Fight Bloodthirsty zombies and other hideous mutations.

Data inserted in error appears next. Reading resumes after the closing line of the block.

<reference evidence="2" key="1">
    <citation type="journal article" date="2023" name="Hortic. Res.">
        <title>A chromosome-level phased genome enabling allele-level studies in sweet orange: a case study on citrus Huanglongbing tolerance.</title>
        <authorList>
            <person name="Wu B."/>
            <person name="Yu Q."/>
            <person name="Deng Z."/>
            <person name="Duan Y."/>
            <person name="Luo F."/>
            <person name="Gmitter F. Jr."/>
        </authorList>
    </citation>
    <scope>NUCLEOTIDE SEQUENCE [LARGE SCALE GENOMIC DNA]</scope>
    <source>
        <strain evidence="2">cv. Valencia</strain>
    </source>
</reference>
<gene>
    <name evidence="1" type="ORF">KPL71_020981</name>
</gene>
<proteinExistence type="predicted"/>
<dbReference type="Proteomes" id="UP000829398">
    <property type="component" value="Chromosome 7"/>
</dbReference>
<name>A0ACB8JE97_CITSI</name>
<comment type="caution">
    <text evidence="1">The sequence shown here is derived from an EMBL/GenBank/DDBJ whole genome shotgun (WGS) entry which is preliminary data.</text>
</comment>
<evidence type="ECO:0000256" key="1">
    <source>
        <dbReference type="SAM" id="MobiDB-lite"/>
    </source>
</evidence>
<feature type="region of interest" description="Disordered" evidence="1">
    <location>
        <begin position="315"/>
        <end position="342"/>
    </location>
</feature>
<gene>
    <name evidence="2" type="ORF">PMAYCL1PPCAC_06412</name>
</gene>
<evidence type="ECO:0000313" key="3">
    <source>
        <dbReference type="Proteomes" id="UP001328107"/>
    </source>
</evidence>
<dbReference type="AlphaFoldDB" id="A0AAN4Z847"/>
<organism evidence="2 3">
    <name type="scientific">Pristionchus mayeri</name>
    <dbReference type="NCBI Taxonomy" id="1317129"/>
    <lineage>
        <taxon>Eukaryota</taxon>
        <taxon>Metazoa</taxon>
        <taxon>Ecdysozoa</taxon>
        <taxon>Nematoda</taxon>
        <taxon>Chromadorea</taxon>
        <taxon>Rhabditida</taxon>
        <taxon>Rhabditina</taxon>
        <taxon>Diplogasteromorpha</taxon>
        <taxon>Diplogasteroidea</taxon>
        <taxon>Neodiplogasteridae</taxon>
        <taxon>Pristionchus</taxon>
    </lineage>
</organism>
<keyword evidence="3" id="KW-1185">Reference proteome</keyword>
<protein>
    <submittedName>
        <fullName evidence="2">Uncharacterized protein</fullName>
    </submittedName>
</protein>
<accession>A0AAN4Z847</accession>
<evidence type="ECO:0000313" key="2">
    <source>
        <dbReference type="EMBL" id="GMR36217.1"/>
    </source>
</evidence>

Resident Evil 2 is the first really big, ultrahyped blockbuster of '98, and what Capcom has pulled off is more an interactive, cinematic experience than a video game. Seriously. Picking up a few months after the events of the first game, RE2 sees the entire town of Raccoon City hit with the devastating virus that zombified only a few dozen folks in the original Resident Evil. It's up to rookie cop Leon Kennedy, and Claire Redfield, sister of one of the main RE characters, to save not only themselves but any and all survivors, to boot. The gameplay remains basically the same as before: As one of two characters, you solve puzzles and shoot monsters. The original Resident Evil featured two playable personas as well, although the differences between the two weren't incredibly significant. One could carry more items than the other could, while the other was easier to play, and they both had their own distinct storylines. In Resident Evil 2 the differences between the two are a bit more interesting. For example, Claire starts off with a lock pick, while Leon begins with a lighter, which alone changes the order in which the game's puzzles must be solved. Each character also finds different weapons along his or her quest. For instance, Claire will find a grenade launcher, however when playing as Leon, a shotgun will be in its place. In addition, Leon and Claire encounter a string of different characters throughout the game, so naturally their stories don't unfold in nearly the same way. The subtle changes between Claire and Leon don't make each character's story feel completely different, but they're enough to make you want to know what happens further into the game. On top of that, once you play through the game as one character, a second scenario is opened up for the other - for instance, win the game with Claire and you'll unlock Leon's alternative scenario. (It's kind of like Quentin Tarantino's Jackie Brown, where you see how one situation or scenario looked from another character's perspective.) And since both characters are supposedly running through the many locations of Raccoon City at the same time, the things you do in the first scenario will affect the other character in his or her second scenario. For instance, if you pick up the submachine gun with Leon the first time out and you later go to the same place with Claire, the submachine gun won't be there. Admittedly, it's mostly cool in concept, since it really doesn't come into play that much. What really makes Resident Evil 2 so amazing is simple: It has more of what people liked about the first Resident Evil - weapons, ammo, creatures, and most importantly, many, many instances when you'll be genuinely scared. If you played the first game, you're sure to remember that your first encounter with a zombie took your breath away, and that you ran scared from the game's boss. These types of terrifying moments are commonplace in Resident Evil 2, and the effect is awesome. How does it scare you? Well, as in the great classic horror movies, it's a combination of eerie low-key mood music and sound effects such as a lone dog howling at the moon in the distance (that could just be right in the next room), followed by loud, shrieking music played perfectly on cue and sudden jolts of terror, like the arms of a zombie bursting through a boarded up window, right as you happen to be walking by. Things like that. Of course Resident Evil 2 comes with all of the trimmings: 3D-rendered backgrounds with 3D polygonal characters running through them. Visually, it looks a lot like the first Resident Evil game, except with incredibly improved graphics and character animations. For example, the heroes, zombies, and other creatures now all move with true realism, with head-tracking effects that make them look at what is near them (like a rabid dog or a zombie eating a dead policeman). Also improved over the original is that you can tell the extent of your character's injuries simply by looking at his or her body language instead of having to repeatedly check the status screen to see how hurt your character is. There are one of three states: perfectly functioning, holding the side in pain but still functioning properly, and unable to run and in horrible pain. This damage system is both effective and cool. This isn't to say Resident Evil 2 is flawless though, as there are some points that could have been improved. Some of the puzzles just seem a little out of place and might make more sense in a different setting... a police station that has a room with three large statues, one with a ruby in its hand, and some sort of pressure-sensitive floor that triggers the ruby to fall out of the statue's hand? C'mon! It's not as much a problem as the inventory management system, which hasn't been changed at all. As in the first RE, you are only allowed to carry eight items at any time (except for an item that allows you to carry a few more items). You must mindlessly keep bringing items to and retrieving them from these "magical" storage bins that somehow share contents with aother bins, and always seem to be really, really far from where you are. If realism is what the developers were shooting for, as it seems to be in RE2, then you should have the ability to set items down wherever and pick them back up again at your leisure, and you should be able to carry more things, too. Really, a key and a rocket launcher don't take up the same space or weigh nearly the same. But in the end, Resident Evil 2 is one of the most entertaining games I've ever played. With its unique camera angles, storyline, graphics, sound effects, and music, Resident Evil 2 seems more like a product out of Hollywood than the video game industry. Resident Evil 2 surpasses its predecessor in nearly every aspect of gameplay, and in short, Capcom has outdone itself.--Ryan Mac Donald--Copyright © 1998 GameSpot Inc. All rights reserved. Reproduction in whole or in part in any form or medium without express written permission of GameSpot is prohibited. -- GameSpot Review